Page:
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Court orders state arms manufacturer Denel to pay staff their unpaid salaries amounting to hundreds of millions within ten days

As Denel scrambles to pay workers the outstanding salaries it owes, the entity has said it is confident it can turn its fortunes around. File photo.

As Denel scrambles to pay workers the outstanding salaries it owes, the entity has said it is confident it can turn its fortunes around. File photo.

Published Nov 15, 2021


THE North Gauteng High Court yesterday ordered beleaguered state arms manufacturer Denel to pay staff their unpaid salaries, which amounts to hundreds of millions of rand, including provident funds and medical aids, within ten days.

The National Metalworkers’ Union (Numsa), which represents staff at Denel Dynamics, Denel Land Systems, Denel Pretoria Metal Pressing, Denel Aeronautics and Denel Vehicle Systems, took the entity to court, having issued a letter of demand, in June as employees had not been paid their full salaries since May 2020.

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It is unclear as yet how Denel plans to raise the funds.

However, acting chief executive William Hlakoane recently told Business Report Denel had finally found alignment with the Department of Public Enterprises, Ministry of Defence, and Treasury on the sales intended to raise about R1.5 billion over the next five years.

He bemoaned the loss of capacity for some divisions including Denel Dynamics, a missiles business, and Denel Land Systems which had seen an exodus of specialist personnel to some local companies and the United Arab Emirates.

“We operate by trade, there are no capital clients, we have to invoice to generate some cash and there are these divisions that have suffered a lot which could be helping us to undertake some available contracts,” he said.

Hlakoane expressed hope that engagement with the DPE would yield results in the next month or so after Denel submitted all requisite information for a subvention, which would hopefully pay salaries now hovering over the R590 million range, with about R230m of that being for taxes.

Hlakoane revealed that Denel had paid about R17m in back salaries for the contentious May through to July 2020 bill for which labour unions, Uasa and Solidarity had taken legal action.

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Hlakoane has not responded to enquiries about the state-owned entity’s plans now that a R2.9 billion subvention has been granted in Finance Minister Enoch Godongwana’s maiden Medium-Term Budget Policy Statement, but had been optimistic that the entity would be out of the woods by December.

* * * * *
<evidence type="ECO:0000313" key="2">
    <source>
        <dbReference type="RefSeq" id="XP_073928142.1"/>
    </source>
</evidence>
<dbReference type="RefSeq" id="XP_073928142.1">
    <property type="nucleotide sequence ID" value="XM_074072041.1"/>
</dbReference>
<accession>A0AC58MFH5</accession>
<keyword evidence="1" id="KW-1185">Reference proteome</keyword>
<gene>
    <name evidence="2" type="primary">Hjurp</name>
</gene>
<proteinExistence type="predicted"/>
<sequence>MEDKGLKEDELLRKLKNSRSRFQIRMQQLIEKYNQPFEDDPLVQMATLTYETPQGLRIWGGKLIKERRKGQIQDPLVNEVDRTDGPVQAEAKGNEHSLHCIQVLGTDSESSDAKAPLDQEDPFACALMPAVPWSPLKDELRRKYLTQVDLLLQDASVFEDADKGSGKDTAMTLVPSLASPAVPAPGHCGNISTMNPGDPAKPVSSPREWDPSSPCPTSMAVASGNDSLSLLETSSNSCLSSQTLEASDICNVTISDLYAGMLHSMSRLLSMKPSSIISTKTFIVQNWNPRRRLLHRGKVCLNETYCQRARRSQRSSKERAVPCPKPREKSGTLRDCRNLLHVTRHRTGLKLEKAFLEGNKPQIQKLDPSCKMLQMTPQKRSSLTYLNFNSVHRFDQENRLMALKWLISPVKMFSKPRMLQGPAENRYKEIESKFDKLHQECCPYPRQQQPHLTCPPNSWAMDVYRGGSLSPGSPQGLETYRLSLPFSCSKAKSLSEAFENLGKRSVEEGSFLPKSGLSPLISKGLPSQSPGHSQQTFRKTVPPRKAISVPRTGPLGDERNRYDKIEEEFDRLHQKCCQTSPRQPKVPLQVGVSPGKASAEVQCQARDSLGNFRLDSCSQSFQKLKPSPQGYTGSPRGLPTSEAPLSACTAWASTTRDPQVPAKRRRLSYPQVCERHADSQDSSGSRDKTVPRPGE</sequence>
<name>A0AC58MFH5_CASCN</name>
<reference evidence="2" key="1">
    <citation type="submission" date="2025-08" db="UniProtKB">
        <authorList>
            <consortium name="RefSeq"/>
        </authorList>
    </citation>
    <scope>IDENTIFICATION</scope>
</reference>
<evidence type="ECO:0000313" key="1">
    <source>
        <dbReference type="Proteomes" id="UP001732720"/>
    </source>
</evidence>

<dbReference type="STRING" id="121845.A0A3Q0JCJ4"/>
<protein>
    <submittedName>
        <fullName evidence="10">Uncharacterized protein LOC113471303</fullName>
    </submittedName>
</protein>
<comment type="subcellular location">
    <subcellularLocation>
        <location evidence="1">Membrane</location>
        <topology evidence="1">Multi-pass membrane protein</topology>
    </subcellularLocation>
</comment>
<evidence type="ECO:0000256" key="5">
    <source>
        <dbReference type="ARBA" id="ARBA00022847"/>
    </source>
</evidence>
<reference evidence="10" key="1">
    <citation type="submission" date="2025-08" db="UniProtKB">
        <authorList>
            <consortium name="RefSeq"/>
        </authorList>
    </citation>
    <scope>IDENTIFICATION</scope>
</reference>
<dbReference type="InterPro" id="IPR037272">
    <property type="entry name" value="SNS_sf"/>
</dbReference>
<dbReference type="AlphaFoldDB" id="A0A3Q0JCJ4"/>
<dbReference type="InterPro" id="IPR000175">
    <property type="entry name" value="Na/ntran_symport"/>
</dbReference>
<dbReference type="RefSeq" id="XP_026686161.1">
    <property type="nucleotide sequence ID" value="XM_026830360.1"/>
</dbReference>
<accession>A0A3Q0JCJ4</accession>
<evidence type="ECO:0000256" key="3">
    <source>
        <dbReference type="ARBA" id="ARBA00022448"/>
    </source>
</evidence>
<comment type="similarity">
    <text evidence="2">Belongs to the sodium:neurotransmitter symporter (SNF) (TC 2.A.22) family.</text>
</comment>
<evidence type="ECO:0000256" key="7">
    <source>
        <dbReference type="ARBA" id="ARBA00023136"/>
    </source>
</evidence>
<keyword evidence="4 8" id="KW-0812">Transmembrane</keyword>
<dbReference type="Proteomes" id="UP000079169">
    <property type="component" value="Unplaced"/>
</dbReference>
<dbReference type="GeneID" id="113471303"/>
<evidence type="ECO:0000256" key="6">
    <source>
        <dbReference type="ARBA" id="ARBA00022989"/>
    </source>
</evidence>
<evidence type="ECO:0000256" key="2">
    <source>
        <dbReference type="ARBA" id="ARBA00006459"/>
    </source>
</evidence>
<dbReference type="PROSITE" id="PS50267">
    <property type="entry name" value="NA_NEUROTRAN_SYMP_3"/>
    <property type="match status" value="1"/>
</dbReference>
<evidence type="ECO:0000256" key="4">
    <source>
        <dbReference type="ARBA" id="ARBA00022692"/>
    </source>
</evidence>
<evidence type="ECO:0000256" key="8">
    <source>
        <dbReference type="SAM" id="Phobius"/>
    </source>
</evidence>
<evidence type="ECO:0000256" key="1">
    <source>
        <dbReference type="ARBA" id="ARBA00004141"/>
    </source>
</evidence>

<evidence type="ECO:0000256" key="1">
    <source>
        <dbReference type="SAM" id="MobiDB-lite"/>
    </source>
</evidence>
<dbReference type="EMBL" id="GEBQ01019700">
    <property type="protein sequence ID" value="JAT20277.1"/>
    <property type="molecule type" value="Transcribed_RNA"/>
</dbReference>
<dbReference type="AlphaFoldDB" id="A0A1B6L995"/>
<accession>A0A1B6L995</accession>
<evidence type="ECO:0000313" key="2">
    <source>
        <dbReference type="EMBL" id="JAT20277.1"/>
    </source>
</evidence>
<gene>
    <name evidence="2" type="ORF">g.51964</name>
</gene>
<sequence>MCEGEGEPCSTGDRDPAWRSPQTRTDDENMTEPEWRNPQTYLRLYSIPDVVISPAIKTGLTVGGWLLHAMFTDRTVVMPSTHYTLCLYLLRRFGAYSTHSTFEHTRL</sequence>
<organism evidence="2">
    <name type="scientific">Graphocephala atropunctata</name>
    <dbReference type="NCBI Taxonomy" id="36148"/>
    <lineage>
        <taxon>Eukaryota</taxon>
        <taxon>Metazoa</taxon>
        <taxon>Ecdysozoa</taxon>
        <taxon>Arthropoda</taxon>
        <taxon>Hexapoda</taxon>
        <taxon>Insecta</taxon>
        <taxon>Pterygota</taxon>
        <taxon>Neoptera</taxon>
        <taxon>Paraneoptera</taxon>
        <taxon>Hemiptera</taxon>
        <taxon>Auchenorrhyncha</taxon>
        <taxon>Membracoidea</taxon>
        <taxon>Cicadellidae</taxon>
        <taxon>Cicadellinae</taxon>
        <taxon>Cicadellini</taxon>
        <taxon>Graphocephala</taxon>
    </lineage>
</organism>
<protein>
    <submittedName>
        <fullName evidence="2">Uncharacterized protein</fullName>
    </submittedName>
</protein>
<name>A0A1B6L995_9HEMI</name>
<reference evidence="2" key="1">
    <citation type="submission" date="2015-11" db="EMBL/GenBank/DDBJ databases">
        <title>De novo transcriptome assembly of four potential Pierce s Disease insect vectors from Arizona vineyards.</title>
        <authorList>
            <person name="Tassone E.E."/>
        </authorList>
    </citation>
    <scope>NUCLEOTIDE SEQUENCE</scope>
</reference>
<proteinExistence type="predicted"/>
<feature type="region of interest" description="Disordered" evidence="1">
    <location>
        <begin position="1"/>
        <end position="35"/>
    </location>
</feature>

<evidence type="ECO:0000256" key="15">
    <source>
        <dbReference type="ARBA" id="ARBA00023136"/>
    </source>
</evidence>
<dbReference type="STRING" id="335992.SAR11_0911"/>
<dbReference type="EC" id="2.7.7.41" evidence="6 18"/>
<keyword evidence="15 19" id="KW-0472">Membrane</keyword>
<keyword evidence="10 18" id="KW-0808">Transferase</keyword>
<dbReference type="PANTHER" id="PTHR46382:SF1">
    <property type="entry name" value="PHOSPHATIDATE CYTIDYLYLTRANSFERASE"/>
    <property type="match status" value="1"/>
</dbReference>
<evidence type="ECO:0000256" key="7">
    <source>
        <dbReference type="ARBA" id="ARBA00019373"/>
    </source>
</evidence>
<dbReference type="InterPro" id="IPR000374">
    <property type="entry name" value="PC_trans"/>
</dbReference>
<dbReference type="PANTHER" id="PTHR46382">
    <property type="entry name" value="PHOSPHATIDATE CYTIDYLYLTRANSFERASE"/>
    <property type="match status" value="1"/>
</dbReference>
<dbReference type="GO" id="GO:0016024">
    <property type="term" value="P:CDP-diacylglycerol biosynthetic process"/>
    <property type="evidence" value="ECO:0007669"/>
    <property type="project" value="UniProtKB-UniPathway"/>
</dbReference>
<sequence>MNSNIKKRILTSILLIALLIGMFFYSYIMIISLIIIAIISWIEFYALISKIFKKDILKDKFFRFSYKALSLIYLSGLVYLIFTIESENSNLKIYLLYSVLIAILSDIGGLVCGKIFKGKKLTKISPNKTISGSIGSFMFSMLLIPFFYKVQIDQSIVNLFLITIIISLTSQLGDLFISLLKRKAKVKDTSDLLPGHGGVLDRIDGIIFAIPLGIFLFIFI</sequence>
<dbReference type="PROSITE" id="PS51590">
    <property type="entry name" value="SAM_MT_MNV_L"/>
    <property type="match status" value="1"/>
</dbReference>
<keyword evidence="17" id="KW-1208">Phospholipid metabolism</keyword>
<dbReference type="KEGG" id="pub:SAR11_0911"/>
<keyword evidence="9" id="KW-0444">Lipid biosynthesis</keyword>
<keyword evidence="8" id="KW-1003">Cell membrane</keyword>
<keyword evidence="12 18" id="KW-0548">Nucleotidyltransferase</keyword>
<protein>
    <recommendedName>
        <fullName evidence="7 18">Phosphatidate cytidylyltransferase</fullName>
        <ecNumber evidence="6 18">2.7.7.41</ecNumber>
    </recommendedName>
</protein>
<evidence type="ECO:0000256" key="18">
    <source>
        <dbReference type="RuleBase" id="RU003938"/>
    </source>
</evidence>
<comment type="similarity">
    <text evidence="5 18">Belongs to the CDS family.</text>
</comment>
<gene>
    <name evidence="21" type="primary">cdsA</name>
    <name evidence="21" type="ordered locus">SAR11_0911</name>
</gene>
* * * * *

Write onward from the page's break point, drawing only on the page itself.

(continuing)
“We are determined to turn Denel around and repurpose it while retaining the core capabilities required to meet South Africa’s strategic security requirements,” Hlakoane said, outlining that the revitalisation plan included reducing Denel’s current operating divisions, plus one subsidiary, from six to two.

One division will focus on engineering, while the other focuses on manufacturing and maintenance, of which the latter is the core business.

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The engineering division will merge all Denel’s capabilities in artillery, infantry and vehicle systems, its missile and precision-guided munitions business as well as its management of complex integrated systems.

Furthermore, it will drive the company’s diversification of technology into existing and new markets in fields such as command and control, cyber security and communications, while researching and developing new technologies of the future.

The maintenance and manufacturing division will build on Denel’s market reputation in the fields of aeronautics, unmanned aerial vehicle systems and the production of small and medium calibre ammunition as well as the production of combat vehicles.

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Denel’s campuses will be optimised to reduce their footprint and contain costs. This will be supplemented by further reductions in the executive cost structure, and the implementation of the shared services model in areas such as supply chain management, human capital, IT and finance.

“Although some of these activities are at an advance stage, we do acknowledge that it will take some time to sell these assets while the payment of legacy debt and the requirements for liquidity are immediate,” said Hlokoane.

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